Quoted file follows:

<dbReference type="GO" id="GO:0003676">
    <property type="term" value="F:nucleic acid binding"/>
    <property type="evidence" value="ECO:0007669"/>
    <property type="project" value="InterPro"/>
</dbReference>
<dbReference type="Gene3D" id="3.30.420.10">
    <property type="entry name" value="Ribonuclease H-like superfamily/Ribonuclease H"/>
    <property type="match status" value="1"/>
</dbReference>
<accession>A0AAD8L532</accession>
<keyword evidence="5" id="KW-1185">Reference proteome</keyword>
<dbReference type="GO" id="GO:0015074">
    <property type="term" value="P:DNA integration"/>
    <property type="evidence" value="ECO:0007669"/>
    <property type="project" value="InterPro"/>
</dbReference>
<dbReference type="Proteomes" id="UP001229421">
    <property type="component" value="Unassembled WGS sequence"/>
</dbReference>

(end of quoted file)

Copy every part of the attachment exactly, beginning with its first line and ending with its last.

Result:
<dbReference type="GO" id="GO:0003676">
    <property type="term" value="F:nucleic acid binding"/>
    <property type="evidence" value="ECO:0007669"/>
    <property type="project" value="InterPro"/>
</dbReference>
<dbReference type="Gene3D" id="3.30.420.10">
    <property type="entry name" value="Ribonuclease H-like superfamily/Ribonuclease H"/>
    <property type="match status" value="1"/>
</dbReference>
<accession>A0AAD8L532</accession>
<keyword evidence="5" id="KW-1185">Reference proteome</keyword>
<dbReference type="GO" id="GO:0015074">
    <property type="term" value="P:DNA integration"/>
    <property type="evidence" value="ECO:0007669"/>
    <property type="project" value="InterPro"/>
</dbReference>
<dbReference type="Proteomes" id="UP001229421">
    <property type="component" value="Unassembled WGS sequence"/>
</dbReference>